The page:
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A Checklist

Here's a quick checklist for your IT department to keep handy when building an order form for your web site. (For a print-ready PDF version, click here.)



Break up the order form

Short pages with a few items to fill in look less alarming than long pages with lots of empty blanks. Make it look easy for the user to fill in the info, and you're more likely to hang onto that potential customer.

Offer the convenience of registration

Explain that registering makes checkout quick and easy. Emphasize security and privacy. And remember that registration is for potential buyers. If you force registration, you're likely to lose the casual shopper who might otherwise buy sometime, but not today.

Get that email address

It's much easier (and cheaper) to contact a customer by email than by any other method. If you collect the email address as part of the purchasing process, you have a built-in contact method. You can even offer your newsletter or other email marketing options (but add that email address to your list only if the customer okays it).

Request daytime and evening phone numbers

Having a second phone number gives you an option for directly contacting the customer who spends her life in multiple places (like most people). It also helps in preventing fraud.

Reiterate what the customer is buying

Do you force the customer to remember the product information to order it? Might as well just post a sign: "This way to the exit." If you make it difficult, they'll give up.

Track the costs and keep them visible

Most people want to know how much they're spending as they go along; don't make it a shock at the end of the process. If the customer can easily see his cumulative total and add and subtract items and options until he reaches his limit, you're more likely to complete the sale.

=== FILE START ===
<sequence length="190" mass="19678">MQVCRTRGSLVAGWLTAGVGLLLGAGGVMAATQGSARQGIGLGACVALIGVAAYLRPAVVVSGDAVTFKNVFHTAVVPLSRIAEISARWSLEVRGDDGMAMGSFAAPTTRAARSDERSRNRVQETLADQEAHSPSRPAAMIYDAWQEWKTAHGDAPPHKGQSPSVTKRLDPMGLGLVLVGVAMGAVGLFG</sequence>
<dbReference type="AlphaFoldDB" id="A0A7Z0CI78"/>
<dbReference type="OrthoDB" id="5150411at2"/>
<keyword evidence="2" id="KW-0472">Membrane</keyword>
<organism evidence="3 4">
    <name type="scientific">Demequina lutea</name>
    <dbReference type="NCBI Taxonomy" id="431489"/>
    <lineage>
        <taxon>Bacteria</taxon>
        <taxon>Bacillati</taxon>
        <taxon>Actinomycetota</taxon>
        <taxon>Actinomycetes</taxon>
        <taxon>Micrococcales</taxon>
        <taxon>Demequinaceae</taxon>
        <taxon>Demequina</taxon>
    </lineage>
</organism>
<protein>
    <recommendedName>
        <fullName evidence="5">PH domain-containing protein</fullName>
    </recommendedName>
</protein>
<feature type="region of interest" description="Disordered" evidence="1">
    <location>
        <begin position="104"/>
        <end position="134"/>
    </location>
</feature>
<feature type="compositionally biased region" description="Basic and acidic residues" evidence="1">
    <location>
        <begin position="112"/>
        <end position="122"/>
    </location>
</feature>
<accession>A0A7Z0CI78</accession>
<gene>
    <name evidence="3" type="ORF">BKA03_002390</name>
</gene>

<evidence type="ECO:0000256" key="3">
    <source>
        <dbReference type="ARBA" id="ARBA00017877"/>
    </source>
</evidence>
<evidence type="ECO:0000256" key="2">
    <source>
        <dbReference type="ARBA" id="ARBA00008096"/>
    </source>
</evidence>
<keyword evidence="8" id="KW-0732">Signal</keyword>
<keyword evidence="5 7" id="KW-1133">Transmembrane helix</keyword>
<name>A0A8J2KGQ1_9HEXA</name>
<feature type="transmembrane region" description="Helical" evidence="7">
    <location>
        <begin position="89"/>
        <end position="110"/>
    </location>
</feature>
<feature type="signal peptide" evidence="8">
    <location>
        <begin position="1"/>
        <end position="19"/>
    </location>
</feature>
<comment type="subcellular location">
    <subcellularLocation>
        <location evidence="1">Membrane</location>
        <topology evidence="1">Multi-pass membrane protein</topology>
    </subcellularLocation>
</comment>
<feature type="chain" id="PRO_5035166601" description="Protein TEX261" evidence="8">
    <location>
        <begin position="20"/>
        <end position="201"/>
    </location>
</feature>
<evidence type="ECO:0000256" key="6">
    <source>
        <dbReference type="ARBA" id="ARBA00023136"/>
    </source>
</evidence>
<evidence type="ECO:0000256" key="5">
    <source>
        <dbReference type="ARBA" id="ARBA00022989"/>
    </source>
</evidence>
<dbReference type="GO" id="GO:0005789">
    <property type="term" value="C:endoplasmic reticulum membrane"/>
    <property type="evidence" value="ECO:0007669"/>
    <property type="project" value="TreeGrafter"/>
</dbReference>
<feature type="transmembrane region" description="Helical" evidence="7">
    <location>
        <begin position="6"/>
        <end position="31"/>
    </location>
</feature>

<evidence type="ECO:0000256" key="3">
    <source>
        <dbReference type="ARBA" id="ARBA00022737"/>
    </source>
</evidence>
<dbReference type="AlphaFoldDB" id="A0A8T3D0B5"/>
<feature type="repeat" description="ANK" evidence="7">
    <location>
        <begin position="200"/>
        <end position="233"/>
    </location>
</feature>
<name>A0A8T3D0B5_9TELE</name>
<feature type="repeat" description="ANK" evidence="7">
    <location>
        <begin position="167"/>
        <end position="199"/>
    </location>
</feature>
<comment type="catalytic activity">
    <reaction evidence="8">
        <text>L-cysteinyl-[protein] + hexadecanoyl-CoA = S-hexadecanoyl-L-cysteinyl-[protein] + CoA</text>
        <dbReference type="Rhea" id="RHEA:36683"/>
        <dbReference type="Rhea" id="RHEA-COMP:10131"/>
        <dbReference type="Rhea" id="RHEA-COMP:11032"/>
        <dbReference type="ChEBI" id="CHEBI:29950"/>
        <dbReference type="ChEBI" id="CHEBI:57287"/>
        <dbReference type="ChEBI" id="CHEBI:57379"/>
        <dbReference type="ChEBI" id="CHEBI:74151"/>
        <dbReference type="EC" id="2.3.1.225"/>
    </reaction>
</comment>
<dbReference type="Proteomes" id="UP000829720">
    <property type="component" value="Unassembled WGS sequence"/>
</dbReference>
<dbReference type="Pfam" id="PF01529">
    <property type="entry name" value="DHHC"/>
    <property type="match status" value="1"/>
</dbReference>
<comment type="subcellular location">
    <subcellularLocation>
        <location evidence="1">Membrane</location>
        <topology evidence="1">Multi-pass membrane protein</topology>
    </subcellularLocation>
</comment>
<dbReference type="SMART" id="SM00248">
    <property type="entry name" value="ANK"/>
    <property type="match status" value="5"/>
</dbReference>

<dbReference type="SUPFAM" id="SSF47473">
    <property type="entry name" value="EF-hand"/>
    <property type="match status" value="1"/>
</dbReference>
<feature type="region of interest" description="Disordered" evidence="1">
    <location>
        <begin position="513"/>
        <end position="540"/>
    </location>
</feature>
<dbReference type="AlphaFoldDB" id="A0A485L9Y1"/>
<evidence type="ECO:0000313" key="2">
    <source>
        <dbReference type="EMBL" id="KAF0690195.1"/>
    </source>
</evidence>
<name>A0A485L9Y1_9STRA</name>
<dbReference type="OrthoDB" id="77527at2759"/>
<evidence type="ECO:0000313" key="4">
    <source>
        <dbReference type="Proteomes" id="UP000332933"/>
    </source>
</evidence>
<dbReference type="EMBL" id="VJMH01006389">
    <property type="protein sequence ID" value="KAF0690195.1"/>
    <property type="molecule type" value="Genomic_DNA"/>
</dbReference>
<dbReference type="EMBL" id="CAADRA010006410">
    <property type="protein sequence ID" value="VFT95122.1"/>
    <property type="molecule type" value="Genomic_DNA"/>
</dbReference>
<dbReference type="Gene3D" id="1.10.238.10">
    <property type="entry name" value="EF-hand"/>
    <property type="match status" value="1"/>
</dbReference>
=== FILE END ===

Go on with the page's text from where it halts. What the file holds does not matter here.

Offer multiple shipping methods

Assuming that your fulfillment department can manage the options, consider offering expedited handling and shipping—at a premium price. The customer can choose these options as desired, and the price should be reflected in the running total.

Get both billing address and shipping address

Offering to ship to an address other than the billing address gives your customer more options—particularly when the customer is ordering for her office or a friend, is purchasing gifts, or is buying items of (ahem) a private nature. Include an option to use the same address for both billing and shipping, so the customer doesn't have to retype info.

Ask for the credit card info last

If you wait until the end before asking for the buying "commitment," you can still capture a customer's info, even if he or she abandons the purchase.

Offer some extra services

Gift wrapping, coupons, discounts, and other "specials" can help guide the customer all the way through your checkout lane.

Give 'em one last chance

If a customer abandons the shopping cart, offer an immediate discount to complete the sale. It's generally worth the cost to persuade the customer out of "buyer's remorse."

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